Migrate iOS Sender App from Cast SDK v2 to v3

The following procedure enables you to convert your iOS sender app from Cast SDK v2 to v3, which is based on the GCKCastContext singleton.


  • The iOS Cast SDK v3 is still distributed on the Google Cast developer website and CocoaPods, like v2.
  • New classes have been added that take on responsibility for complying with the Google Cast design checklist.
  • iOS SDK v3 provides widgets that comply with the Cast UX requirements; v2 did not provide any UI components and required you to implement these widgets.
  • iOS SDK v3 design is consistent with the Cast Android SDK design.
  • iOS SDK v3 supports Bitcode, like v2.
  • Closed captioning in v3 is similar to v2.


V3 supports iOS version 8 and later.


In v3, an explicit initialization step is required for the Cast framework. This involves initializing the GCKCastContext singleton, using an appropriate GCKCastOptions to specify the receiver application ID and any other global options. This is typically done in the AppDelegate -[application:didFinishLaunchingWithOptions:] method:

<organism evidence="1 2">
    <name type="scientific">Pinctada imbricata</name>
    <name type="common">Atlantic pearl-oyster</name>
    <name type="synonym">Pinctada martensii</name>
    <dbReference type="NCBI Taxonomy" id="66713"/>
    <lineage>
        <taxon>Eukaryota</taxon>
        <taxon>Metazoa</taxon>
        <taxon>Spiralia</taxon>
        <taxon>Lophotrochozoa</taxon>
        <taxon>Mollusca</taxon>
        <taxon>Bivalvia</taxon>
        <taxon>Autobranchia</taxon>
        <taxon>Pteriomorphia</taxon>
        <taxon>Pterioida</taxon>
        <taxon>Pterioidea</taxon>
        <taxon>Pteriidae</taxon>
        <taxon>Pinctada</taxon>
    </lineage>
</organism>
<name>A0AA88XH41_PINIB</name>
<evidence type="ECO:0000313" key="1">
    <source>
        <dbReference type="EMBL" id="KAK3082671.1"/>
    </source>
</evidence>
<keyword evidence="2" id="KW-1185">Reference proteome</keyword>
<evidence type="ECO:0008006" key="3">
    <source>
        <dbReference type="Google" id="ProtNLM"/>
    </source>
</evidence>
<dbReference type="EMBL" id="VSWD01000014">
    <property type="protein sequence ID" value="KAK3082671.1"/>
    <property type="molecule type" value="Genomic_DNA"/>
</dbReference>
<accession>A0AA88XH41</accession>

GCKCastOptions *options = [[GCKCastOptions alloc]
[GCKCastContext setSharedInstanceWithOptions:options];

This step was not necessary in v2.

Device Discovery

In v3, the discovery process is started and stopped automatically by the framework when the app comes to the foreground and goes to the background, respectively. The GCKDeviceScanner and GCKFilterCriteria classes from v2 are deprecated and should not be used.

Cast Button and Cast Dialog

In v3, the Cast button and dialog are provided by the framework. The Cast button can be instantiated and added to the navigation bar as follows:

GCKUICastButton *castButton =
    [[GCKUICastButton alloc] initWithFrame:CGRectMake(0, 0, 24, 24)];
castButton.tintColor = [UIColor whiteColor];
self.navigationItem.rightBarButtonItem =
    [[UIBarButtonItem alloc] initWithCustomView:castButton];

The Cast button can also be added to the storyboard.

When someone taps the button, the Cast dialog is presented automatically.

Device Control